Women in All Combat Units by 2016, Says Pentagon: Female Navy SEALs, Army Rangers on the Way?

Women will be in all combat units by 2016, the Pentagon asserted Tuesday, which means that even traditionally all-male special forces units like the Army Rangers, Green Berets, and Navy SEALs could find female additions soon. Although many of the top leaders of the Army, Navy and Marines are supportive of the idea, others are not, and have concerns about the integration process.

Women will be in all combat units mainly because of former Defense Secretary Leon Panetta, who said in January that women will be integrated into infantry and special forces. Currently, women serve in various other capacities including gun crews, air crews, and as seaman- some of which have been involved in firefights.

"The department remains committed to removing all gender barriers wherever possible and meeting our missions with the best qualified and most capable personnel," current Defense Secretary Chuck Hagel said in a memo released Tuesday.

"I remain confident that we will retain the trust and confidence of the American people by opening positions to women, while ensuring that all members entering these newly opened positions can meet the standards required to maintain our warfighting capability," he added.

Though most are of the position that women should fight in combat situations- 200,000 women are already part of the armed forces, and countries like France, Germany, Israel and Australia have women on the front lines- some feel the integration could be messy or distracting if not done carefully. One such person is Rep. Duncan Hunter, who believes the military should not alter standards in the name of inclusion.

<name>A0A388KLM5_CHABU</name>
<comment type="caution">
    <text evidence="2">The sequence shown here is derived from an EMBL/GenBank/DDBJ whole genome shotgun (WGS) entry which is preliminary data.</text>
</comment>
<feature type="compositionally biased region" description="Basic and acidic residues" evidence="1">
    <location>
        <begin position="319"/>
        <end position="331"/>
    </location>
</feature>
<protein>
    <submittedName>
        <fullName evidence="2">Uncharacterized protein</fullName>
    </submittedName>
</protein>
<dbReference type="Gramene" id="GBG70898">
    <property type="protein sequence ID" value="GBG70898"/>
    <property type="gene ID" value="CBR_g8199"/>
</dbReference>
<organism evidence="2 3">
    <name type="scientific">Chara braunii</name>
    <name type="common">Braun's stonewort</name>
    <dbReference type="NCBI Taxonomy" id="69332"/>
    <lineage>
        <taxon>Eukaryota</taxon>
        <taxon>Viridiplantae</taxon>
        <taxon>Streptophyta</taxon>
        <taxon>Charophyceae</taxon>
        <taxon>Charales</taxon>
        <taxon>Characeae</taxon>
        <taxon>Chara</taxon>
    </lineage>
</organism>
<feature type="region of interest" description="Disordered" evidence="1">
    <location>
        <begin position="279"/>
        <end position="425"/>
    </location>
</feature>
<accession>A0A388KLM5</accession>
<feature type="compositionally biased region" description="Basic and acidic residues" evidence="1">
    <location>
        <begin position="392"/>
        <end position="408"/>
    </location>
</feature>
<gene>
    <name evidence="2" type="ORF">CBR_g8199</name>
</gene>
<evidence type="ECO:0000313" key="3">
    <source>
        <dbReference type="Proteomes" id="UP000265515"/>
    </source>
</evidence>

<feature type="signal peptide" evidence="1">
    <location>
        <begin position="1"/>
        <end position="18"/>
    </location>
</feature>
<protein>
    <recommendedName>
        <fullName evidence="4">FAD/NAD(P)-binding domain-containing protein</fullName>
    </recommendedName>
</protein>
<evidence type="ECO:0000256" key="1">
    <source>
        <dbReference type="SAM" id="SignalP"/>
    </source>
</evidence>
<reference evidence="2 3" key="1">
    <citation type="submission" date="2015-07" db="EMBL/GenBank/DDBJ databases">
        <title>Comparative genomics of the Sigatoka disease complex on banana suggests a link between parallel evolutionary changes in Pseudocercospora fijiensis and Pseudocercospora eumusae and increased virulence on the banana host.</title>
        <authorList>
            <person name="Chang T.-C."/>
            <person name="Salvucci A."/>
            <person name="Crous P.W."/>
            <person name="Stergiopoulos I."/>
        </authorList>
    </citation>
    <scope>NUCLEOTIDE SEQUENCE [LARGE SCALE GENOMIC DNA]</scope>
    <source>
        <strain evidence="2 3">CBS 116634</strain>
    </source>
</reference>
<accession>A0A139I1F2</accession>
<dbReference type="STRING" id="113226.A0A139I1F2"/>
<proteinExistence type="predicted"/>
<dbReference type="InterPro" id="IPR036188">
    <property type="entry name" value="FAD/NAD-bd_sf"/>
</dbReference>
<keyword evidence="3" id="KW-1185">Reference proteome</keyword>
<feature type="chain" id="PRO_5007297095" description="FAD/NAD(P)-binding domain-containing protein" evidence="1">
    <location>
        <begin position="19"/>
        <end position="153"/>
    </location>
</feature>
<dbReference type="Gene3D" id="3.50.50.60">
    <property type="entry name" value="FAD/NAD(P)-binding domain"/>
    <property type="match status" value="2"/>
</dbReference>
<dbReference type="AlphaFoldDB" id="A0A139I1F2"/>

Standards should be "based on what an individual can accomplish, what they can lift or what they can do to get into a specific military occupational specialty that has physical requirements," he told, instead of policies of inclusion or quotas.

Others feel that men and women shouldn't fight on the front lines together at all, especially in particularly tight-knit units like the Navy SEALs. J.E. McCollough, a Marine who served two tours in Iraq and earned a Purple Heart feels that with the rise of sexual assaults, sexual liaisons, pregnancies, and other drama in the military, young soldiers would do better if the genders were kept apart.

"Men and women side-by-side in the same infantry units will almost certainly lead to more problems and a weaker military," he told Time magazine. "Since modern warfare inevitably puts women into combat, I believe those units should be gender-segregated. That would give the nation the best of both worlds: allowing women full access to opportunities afforded to men, while preserving military readiness."

The Pentagon seems to be aware of these issues, and are giving commanders some breathing room to evaluate how best to integrate women into these positions in a "measured and responsible" way. One example could be the testing of women vs. men when lifting a 55-pound tank round repeatedly. Congress would be notified of results.

"There is an understanding that doing this right takes a period of time," Juliet Beyler, who directs the officer and enlisted personnel management, told CNN.

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